“[Y]our tranny looking dad is a disgrace to American football,” “I would rape the shit out of her,” and “[The] [B]ears are easier than you on prom night,” are just a sampling of some of the alarmingly harassing tweets received by Chloe Trestman between the night of November 9, 2014 and November 10, 2014. Who is Chloe Trestman, and what could she have possibly done to warrant such abuse? Chloe’s father is Marc Trestman, the head coach of the Chicago Bears. And the twitter vitriol, or “twitriol,” directed toward Chloe was in response to the Bears’ blowout loss to their longtime rivals, the Green Bay Packers, 55-14 on Sunday Night Football. So the question remains, what did Chloe do to garner such an abusive reaction from the disgruntled Chicago fan-base?
The answer, of course, is she did nothing to deserve this hate-inspired tweeter tirade, other than being the daughter of an NFL head coach and having a twitter account. In this generation of Facebook, Twitter and other social media outlets, it is commonplace for athletes, and unfortunately sometimes their family members, to become targets of harassing online misconduct and abuse. Arguably more alarming than the harassing component of social media websites, is the fact that the current laws governing Internet Service Providers lack the necessary teeth to provide any recourse to athletes victimized by online misconduct, which only perpetuates this type of behavior and leaves no recourse for the injured party. So Coach Trestman, Chloe Trestman and mostly any other internet targeted athlete are left with no legal remedy until the vast safeguards protecting ISPs are curtailed.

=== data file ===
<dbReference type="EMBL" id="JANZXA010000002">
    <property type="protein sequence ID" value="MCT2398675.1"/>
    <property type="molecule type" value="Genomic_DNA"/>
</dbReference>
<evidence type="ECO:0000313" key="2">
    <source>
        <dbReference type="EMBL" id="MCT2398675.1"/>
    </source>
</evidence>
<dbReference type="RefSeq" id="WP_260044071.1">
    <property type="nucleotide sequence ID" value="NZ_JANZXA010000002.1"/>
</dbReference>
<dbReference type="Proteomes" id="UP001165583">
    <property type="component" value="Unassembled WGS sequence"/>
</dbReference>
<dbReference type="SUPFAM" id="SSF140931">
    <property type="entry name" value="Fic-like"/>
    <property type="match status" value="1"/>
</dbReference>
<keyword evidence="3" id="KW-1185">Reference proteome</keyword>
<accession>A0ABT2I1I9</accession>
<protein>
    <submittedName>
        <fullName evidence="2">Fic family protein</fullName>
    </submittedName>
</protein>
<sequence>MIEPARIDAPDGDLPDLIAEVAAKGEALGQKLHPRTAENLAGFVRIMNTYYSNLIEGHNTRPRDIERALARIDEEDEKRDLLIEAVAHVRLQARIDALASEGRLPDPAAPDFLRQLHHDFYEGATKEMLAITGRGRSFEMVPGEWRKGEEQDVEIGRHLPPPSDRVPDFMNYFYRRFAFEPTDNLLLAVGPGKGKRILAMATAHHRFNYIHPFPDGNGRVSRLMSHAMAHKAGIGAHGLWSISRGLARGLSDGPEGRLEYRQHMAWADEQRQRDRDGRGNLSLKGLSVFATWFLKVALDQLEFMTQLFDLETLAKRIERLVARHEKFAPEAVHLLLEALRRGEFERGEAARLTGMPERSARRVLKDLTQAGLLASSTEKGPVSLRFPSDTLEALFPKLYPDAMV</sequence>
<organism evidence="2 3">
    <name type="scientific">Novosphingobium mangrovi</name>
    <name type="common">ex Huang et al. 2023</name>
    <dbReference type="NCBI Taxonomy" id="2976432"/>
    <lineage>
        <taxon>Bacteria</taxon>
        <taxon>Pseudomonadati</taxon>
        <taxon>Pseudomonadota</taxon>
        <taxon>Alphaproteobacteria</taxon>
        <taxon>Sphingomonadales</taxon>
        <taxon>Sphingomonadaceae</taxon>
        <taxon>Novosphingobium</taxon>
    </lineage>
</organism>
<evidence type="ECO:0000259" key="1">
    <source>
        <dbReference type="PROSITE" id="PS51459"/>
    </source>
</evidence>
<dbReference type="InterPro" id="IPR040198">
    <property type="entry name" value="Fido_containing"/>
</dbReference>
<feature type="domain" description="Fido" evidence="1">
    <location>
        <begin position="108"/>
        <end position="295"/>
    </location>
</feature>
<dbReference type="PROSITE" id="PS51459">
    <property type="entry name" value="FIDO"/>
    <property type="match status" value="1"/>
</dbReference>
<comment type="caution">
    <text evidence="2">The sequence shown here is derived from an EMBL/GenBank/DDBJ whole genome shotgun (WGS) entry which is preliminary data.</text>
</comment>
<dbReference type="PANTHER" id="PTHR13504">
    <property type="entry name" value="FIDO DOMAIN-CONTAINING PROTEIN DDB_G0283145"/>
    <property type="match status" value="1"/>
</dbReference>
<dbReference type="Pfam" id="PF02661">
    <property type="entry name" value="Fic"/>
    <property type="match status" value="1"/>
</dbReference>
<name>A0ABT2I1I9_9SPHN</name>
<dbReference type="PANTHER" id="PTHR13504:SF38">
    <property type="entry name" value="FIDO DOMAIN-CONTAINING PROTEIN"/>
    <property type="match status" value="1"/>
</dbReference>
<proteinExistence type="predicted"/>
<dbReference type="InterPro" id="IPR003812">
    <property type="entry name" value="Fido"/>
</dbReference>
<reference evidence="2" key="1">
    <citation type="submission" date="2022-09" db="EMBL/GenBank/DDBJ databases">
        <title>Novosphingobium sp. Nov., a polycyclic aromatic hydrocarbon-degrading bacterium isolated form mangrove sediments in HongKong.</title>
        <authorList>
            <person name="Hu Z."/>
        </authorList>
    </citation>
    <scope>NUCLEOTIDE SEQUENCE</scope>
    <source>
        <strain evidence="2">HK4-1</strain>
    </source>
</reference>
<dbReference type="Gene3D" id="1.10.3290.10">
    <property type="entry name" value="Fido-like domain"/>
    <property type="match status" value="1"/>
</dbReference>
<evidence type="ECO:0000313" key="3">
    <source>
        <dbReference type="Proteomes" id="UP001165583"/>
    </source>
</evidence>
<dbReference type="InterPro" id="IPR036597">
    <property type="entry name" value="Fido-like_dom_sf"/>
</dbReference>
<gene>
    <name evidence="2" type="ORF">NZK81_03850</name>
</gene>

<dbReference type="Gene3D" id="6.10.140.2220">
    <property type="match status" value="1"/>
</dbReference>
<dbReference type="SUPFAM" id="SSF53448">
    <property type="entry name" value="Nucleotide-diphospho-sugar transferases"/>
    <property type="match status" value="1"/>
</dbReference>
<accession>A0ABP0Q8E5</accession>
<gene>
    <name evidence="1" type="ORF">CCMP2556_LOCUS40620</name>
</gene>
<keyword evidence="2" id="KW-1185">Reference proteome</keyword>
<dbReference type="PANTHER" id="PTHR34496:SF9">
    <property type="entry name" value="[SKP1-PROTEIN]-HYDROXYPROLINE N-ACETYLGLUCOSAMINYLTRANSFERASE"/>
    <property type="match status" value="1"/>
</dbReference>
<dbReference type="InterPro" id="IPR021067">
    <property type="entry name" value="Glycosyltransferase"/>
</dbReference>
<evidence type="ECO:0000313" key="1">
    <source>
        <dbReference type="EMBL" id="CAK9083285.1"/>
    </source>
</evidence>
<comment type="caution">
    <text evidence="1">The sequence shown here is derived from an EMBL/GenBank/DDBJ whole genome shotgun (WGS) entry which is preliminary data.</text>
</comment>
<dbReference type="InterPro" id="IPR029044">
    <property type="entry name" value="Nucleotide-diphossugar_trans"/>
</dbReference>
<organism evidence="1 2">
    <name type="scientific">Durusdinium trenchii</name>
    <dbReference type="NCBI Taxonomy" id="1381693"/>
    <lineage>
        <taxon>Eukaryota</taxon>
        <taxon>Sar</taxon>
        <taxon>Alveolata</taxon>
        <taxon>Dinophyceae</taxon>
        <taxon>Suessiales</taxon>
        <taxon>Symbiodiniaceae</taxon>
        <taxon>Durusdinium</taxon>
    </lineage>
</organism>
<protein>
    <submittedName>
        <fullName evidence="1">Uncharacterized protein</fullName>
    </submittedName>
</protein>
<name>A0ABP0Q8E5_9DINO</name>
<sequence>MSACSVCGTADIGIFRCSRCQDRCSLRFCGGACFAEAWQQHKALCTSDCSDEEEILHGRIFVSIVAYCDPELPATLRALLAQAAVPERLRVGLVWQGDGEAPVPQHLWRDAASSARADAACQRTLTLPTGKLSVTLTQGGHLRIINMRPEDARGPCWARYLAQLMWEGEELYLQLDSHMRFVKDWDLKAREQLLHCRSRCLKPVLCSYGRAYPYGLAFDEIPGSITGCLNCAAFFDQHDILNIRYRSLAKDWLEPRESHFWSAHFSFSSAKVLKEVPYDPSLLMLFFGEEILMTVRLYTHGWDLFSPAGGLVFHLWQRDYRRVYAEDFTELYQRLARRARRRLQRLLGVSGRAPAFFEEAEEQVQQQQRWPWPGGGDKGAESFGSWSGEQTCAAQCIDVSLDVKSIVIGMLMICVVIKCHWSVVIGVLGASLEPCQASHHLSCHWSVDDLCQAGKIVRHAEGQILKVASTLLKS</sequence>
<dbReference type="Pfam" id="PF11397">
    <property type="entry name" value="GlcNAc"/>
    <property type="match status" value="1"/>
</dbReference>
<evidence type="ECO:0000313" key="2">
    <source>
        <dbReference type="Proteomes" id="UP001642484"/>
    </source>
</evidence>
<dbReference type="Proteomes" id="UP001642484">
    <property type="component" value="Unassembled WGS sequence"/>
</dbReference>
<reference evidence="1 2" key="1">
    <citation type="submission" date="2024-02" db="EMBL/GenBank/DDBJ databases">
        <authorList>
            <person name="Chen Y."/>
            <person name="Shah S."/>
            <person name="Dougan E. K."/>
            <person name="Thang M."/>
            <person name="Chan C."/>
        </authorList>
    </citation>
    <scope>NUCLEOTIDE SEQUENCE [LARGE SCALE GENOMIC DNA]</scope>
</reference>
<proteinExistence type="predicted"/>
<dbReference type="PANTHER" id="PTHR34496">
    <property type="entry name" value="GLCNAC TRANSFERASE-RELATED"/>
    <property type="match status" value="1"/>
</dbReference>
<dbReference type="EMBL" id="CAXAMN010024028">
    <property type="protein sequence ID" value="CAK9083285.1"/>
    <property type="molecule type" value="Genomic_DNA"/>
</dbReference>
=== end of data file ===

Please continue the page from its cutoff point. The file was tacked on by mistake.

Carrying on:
Dominick J. Mingione,
Wide Right: How ISP Immunity and Current Laws Are Off the Mark in Protecting the Modern Athlete on Social Media,
5 Pace. Intell. Prop. Sports & Ent. L.F.
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